Practical

News from the UK

Master Chef Robert Stordy, FWMCS has recently written a short article about his experiences of publishing a cookery book and thought it might have some useful tips and advice for WMCS members.

27 July 2021

By Master Chef Robert Stordy, FWMCS

When I retired – correction, chefs never retire – when I left full-time employment in 2016, my prime focus was to write a book. Why not, I had accumulated all this knowledge from years of working within the catering industry, a large chunk of which was from my time spent as a lecturer in culinary arts. Though it was never my intention to produce a cookery book, i.e. the usual format of recipes and beautiful high-quality images of the dishes, I wanted to write about food and cooking: what happens to food when it is prepared and cooked, why do things go wrong, how they can be rectified and what steps can be taken to prevent them happening again in the future, all this and much, much more. During my career, I had developed a keen interest in food science, so much so that it was this which was to form the focus of my book, not at an advanced level but enough to allow me to scope to explain topics on a more technical level. Bringing the content together to create a logical, legible and interesting piece of work was time-consuming but perhaps the most enjoyable aspect of the whole project, the actual publishing, was a different matter.

A potential author has basically two choices; one to secure a full publishing contract with a publisher; however the odds of this happening are probably similar to that of winning the national lottery. Publishers invest a considerable amount of time and money in a new book, so much so that they have to be pretty certain that a book will sell and furthermore, given the number of cookery books – hard copy and eBooks out there, the likelihood of getting a contract is extremely slim unless your name is Grant Achatz, Heston Blumenthal or Rene Redzepi. The alternative is self-publishing (nee vanity), this has become very popular in recent years, mainly because a basic book can be published very quickly for as little as about 200 euros, although Amazon’s KDP (Kindle Direct Publishing) for example, offer a free online platform which provides all necessary templates, tips and advice for publishing a book from start to finish. This may sound tempting but it does require a considerable amount of time and effort to work through the various processes and stages.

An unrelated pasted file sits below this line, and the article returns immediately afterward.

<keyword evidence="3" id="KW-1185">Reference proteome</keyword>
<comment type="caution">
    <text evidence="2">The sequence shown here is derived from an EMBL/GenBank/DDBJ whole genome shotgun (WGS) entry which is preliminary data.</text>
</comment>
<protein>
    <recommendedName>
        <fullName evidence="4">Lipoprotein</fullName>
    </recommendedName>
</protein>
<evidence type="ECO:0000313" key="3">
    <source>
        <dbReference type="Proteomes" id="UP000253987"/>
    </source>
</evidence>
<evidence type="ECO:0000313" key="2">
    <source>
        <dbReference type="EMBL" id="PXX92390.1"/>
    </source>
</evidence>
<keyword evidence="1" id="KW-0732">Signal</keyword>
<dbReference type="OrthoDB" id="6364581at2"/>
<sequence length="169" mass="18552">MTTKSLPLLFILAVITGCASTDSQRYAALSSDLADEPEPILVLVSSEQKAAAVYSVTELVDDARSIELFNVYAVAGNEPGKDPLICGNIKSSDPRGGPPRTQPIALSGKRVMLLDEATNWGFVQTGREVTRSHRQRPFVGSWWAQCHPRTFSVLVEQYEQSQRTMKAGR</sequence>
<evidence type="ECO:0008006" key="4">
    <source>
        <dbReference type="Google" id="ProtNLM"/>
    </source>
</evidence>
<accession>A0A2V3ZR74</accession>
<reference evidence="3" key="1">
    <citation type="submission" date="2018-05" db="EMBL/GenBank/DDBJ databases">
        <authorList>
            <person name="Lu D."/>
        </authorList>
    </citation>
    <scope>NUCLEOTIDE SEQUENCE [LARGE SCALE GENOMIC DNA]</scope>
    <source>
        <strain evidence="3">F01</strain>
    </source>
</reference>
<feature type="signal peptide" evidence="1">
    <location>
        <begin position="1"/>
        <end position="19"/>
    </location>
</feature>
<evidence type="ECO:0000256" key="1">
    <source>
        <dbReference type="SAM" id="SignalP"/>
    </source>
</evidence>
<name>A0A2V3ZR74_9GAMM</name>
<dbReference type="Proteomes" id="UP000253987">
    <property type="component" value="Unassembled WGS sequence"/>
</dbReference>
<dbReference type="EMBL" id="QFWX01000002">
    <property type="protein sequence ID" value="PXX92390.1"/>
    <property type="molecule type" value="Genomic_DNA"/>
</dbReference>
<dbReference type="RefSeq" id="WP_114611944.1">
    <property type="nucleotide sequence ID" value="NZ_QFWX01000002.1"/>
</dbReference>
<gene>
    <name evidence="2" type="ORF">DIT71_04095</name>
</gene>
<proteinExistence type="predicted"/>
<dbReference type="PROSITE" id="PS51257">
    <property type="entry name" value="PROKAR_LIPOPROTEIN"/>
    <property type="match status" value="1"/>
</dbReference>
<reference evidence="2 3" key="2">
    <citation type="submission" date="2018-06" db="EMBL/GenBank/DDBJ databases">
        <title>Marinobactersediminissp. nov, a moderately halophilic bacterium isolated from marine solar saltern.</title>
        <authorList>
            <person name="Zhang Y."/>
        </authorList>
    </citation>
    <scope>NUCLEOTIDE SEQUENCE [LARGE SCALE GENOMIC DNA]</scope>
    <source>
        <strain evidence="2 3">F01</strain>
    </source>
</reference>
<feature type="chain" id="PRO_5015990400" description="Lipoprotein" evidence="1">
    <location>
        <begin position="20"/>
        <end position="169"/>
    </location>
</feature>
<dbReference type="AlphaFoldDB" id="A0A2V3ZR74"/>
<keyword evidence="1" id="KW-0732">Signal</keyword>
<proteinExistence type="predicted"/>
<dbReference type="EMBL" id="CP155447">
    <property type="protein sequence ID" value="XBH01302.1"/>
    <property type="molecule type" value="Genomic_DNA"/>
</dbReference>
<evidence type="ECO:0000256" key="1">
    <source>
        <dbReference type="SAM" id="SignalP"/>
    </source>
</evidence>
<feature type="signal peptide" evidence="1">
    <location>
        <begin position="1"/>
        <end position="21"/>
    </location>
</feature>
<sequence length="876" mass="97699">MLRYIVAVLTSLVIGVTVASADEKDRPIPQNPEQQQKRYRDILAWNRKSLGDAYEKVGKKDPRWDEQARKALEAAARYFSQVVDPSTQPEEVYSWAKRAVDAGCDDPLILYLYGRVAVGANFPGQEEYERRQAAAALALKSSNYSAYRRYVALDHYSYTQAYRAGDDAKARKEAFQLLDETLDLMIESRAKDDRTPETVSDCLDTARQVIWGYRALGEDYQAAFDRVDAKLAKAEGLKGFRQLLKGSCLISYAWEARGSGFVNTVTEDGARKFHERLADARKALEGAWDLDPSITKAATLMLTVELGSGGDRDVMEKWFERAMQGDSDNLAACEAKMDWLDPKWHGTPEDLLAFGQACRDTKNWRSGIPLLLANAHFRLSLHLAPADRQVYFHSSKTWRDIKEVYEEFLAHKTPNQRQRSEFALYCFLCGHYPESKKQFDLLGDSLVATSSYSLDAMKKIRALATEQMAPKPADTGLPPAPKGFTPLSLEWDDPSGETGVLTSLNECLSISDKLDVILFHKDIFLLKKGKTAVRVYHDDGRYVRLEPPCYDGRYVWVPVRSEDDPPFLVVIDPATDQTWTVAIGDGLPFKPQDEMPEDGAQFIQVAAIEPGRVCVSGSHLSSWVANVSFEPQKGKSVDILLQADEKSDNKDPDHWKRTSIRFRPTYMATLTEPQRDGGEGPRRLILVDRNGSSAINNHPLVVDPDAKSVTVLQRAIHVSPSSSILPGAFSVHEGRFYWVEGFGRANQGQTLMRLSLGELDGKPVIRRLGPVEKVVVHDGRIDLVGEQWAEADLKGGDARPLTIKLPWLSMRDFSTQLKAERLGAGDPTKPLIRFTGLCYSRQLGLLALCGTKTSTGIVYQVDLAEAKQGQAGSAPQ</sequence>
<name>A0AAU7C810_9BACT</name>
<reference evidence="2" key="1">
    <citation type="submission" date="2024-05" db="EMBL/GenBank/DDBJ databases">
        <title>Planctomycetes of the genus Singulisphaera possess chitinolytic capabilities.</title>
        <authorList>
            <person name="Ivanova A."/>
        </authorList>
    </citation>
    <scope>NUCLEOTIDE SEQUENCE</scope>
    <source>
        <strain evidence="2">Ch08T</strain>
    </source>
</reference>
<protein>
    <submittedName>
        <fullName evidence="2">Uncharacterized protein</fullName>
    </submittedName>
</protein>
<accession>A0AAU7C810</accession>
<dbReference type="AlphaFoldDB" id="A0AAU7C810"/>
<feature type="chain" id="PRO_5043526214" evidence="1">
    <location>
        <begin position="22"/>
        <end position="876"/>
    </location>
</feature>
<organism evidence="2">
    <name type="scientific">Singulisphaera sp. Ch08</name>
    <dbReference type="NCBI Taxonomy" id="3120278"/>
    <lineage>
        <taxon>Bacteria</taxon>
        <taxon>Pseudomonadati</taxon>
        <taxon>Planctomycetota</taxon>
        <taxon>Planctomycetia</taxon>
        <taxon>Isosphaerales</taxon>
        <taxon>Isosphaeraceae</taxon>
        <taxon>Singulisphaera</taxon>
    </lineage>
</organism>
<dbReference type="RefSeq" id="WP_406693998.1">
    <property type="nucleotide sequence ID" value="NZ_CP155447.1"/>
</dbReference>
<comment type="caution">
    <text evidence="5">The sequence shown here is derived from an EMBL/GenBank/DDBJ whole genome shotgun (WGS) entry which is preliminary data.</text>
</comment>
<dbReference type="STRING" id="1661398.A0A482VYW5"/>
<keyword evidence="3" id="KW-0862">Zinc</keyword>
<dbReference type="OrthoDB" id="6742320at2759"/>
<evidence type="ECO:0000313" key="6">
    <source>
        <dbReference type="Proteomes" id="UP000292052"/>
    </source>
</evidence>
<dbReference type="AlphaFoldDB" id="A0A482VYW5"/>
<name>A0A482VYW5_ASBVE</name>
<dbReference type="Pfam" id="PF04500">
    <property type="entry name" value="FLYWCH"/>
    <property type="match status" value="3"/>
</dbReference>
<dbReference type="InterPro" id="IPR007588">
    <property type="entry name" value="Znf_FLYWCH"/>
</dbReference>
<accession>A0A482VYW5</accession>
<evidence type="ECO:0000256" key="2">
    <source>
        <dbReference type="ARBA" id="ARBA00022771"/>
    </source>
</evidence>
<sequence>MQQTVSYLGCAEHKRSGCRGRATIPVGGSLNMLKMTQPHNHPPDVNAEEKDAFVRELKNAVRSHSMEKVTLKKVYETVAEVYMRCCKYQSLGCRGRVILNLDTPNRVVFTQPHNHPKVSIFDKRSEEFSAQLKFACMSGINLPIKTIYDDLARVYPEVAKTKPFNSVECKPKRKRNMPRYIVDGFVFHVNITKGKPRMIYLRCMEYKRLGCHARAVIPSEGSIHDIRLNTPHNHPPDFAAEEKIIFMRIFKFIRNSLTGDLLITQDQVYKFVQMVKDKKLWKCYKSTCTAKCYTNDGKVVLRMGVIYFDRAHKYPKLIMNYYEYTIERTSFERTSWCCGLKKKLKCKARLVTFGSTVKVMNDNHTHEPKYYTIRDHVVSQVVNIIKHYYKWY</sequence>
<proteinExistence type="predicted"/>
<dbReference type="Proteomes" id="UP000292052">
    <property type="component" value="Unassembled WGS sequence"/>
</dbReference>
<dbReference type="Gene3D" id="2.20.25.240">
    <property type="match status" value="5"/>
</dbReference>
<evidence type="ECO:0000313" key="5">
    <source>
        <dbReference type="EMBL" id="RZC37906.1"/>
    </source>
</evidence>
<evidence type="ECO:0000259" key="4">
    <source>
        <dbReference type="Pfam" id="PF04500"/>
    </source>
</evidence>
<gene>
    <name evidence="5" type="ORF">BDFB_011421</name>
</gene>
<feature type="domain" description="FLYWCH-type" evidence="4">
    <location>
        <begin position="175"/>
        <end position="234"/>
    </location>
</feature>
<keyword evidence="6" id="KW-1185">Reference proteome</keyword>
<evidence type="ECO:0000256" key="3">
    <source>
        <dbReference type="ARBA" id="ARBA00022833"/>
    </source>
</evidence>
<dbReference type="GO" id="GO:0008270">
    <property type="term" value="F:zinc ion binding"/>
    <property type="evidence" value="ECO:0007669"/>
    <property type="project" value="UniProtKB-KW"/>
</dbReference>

When embarking on self-publishing there are a couple of important considerations. Firstly, copyright, if your book is 100% your own work, that is text, artwork, photographs etc, no problem. However, if you have included ANY work by any other person, regardless of what it is, permission must be sought from the author, creator or artist if you want to avoid being taken to court and sued. Secondly, and really what the success of your book relies upon in terms of sales, is publicity or marketing. Producing a fabulous work of literature with dazzling photos isgreat, but who knows about it? This is where marketing becomes the make or break status of a book and to buy into a marketing, advertising or publicity package can become very costly. Therefore, from the onset, consider how determined are you to publish your book and how much are you prepared to pay to achieve that success. There is considerable information available ‘on-line’ to the would-be author about all aspects of publishing, and as
with many things, the more that you understand about the process the less daunting it becomes.

My advice – first and foremost, don’t be put off by the competition, your book or an aspect of it may be unique, something that can’t be found in any other book. Secondly, push hard for a full publishing contract, approach at least six publishers and don’t wait for a response before sending it to another. Publishers can take up to six months, sometimes longer, before replying with a decision. Thirdly, research your material / content, make sure that it is accurate, current and innovative.

After a couple of failed attempts and over four years later my book ‘On Cooking’ was published by Lulu. In April this year it reached number five in an Amazon review for that genre. I have only sold a few copies, people tell me it is a good book (perhaps they are just being polite). I never thought that it would be a best seller, but I am proud of it and what I have achieved. I pick it up now and again, look through it and still surprise myself by the amount of detail it contains. Would I change anything? Yes, there is always room for updating or improvement. Would I do it all again, yes, definitely.

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